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UFC 192: All Gussied Up

"Alexander "The Mauler" Gustafsson 2014" by Frankie Fouganthin - Own work. Licensed under CC BY-SA 3.0 via Commons. Enhancements by your friends at DailyRoto.
UFC 192: All Gussied Up
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DFS MMA UFC 192: All Gussied Up

Oh, hey. A 13 fight PPV card during NFL season? Yes, please. Daniel Cormier makes his title defense against Alexander Gustafsson, who many thought had defeated the seemingly unbeatable Jon Jones before Jones’ fall from grace. Were there other deserving contenders besides ol’ Gus? Maybe, but it’s still an interesting match-up between vaunted wrestler Cormier and a giant LHW in 6’5” Gustafsson. Along with that intriguing title fight is a pair of big boys in Ryan Bader and the return of “Suga” Rashad Evans, coming off a bad knee injury. Bader has won four straight fights and had been wanting to beat up Cormier for some time, but he can’t overlook perennial LHW contender Evans, even if Rashad is coming off an injury and should have some ring rust. Former WW champion Johny Hendricks is also fighting on the card against a guy who Hendricks had defeated during collegiate wrestling in Tyron Woodley. Hendricks doesn’t like the fact that he got passed over for the title shot against Robbie Lawler, while Woodley has been asking for Hendricks for a while to avenge his wrestling loss to Hendricks. Drama! CAN YOU HANDLE THE HEAT???? Hendricks is too fat to fight anymore – what a bum. Rose Namajunas, Johny Hendricks, Rashad Evans, and a guy named Sage will be fighting on the card as well as the fat guy who served some sweet chin music against poor fellow fat guy Derrick Lewis! Tasty!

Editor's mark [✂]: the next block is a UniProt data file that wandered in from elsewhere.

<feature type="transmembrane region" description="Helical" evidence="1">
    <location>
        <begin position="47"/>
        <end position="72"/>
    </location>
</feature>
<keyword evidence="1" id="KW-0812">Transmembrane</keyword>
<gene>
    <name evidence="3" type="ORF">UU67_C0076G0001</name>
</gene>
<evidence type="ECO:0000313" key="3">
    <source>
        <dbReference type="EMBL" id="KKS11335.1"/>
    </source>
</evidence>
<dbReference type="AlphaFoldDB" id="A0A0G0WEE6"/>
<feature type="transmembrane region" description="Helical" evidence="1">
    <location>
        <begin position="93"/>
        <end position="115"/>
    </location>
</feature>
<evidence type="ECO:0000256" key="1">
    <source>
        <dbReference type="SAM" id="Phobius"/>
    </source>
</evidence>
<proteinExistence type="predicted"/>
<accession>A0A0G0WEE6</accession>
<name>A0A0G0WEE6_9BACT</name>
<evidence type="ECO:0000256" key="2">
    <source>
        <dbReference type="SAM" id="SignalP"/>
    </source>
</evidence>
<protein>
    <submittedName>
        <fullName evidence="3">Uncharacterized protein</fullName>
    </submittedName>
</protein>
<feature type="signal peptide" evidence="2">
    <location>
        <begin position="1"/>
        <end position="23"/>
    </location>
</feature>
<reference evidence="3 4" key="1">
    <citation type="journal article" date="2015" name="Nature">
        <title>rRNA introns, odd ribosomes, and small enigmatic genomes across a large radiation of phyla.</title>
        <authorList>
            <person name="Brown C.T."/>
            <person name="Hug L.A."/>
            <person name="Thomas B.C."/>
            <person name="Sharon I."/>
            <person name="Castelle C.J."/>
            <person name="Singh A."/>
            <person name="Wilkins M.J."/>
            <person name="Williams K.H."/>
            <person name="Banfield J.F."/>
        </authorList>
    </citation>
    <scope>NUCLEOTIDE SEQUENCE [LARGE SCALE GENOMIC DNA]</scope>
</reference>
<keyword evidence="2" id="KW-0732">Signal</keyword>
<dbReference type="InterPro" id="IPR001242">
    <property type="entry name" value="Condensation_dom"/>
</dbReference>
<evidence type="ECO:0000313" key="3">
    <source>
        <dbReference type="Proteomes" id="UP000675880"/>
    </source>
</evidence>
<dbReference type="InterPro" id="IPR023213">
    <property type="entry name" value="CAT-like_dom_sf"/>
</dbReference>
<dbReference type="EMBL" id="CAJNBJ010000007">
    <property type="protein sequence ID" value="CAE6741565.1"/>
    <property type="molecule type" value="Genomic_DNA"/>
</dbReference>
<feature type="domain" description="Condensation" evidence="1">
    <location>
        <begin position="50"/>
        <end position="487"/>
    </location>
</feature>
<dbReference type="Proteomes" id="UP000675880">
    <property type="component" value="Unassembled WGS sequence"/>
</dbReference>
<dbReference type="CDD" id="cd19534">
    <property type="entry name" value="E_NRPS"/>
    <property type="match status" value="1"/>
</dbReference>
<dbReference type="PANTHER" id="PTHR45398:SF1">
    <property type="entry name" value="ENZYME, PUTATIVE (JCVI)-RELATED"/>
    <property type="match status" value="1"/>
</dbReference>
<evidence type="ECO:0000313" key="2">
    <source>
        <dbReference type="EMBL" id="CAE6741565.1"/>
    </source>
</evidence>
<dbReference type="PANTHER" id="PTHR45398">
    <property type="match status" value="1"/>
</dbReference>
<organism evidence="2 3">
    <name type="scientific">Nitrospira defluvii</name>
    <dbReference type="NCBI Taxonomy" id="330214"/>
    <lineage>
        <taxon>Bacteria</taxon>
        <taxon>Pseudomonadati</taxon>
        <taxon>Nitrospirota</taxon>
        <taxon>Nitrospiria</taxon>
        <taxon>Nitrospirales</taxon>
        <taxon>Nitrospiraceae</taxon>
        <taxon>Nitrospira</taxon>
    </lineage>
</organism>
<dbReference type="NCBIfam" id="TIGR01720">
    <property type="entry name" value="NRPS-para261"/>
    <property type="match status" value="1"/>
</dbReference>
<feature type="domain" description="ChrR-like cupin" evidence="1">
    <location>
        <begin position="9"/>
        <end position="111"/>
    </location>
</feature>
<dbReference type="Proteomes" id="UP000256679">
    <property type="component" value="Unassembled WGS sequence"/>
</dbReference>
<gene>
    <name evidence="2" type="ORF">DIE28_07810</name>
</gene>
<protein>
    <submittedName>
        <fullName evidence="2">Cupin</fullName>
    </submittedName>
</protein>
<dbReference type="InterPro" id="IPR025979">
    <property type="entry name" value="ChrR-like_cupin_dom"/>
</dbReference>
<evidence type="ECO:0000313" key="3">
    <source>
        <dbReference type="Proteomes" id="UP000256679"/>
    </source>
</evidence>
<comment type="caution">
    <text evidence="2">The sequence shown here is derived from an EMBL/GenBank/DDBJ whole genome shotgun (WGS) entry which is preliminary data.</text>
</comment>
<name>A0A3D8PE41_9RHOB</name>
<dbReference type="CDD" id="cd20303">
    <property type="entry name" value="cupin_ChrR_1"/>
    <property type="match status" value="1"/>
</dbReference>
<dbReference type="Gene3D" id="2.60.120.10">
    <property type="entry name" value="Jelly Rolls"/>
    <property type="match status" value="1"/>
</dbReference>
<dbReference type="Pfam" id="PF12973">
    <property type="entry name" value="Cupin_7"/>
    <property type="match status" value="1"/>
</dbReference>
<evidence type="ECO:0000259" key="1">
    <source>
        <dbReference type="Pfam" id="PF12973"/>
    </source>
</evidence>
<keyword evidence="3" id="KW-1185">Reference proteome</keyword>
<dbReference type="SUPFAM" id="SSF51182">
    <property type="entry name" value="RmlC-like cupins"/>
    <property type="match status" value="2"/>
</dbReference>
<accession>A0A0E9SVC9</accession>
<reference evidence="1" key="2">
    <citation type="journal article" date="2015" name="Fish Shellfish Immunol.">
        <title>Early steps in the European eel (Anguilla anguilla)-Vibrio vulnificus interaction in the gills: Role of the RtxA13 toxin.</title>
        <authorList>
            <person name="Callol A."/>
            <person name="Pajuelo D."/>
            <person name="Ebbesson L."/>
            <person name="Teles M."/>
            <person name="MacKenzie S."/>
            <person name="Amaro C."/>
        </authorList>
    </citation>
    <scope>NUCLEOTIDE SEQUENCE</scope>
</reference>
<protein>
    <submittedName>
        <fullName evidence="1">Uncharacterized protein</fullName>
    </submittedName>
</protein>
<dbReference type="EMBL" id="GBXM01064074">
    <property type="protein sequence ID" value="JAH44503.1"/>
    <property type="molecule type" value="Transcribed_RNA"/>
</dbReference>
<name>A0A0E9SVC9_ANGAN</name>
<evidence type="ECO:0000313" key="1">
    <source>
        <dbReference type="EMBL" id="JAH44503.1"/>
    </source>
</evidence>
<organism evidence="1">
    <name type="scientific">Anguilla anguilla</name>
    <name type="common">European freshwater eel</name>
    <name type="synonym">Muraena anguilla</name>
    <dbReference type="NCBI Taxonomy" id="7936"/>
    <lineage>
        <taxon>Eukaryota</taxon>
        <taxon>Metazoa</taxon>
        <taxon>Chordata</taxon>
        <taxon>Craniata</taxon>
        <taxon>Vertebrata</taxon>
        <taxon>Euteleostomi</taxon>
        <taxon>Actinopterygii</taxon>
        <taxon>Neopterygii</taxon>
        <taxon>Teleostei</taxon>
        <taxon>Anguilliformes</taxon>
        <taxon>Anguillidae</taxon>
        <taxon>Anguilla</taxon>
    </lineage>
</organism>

Francisco Trevino (+335) vs Sage Northcutt (-420)

Boy, the hype on Northcutt is reaching critical levels. Sure, the guy had a 6 pack by the time he was six years old, but jeeeeebus! Enough is enough! The guy’s a male model and a Karate expert with an undefeated record. He doesn’t need anyone to stroke his ego any further than it already is at this point. Northcutt also gets a fairly easy opponent to push around for his UFC debut in Francisco Trevino. Don’t let Trevino’s 12-1 record fool you as the majority of his wins were against dented cans and low level competition. He recently lost to a phenomenal contender in Johnny Case that both exposed his skill level and ability to defend…..most anything. He’s also 33 so there’s no real chance for growth as compared to the 19 year old Northcutt. Get your Abercrombie shirts ready!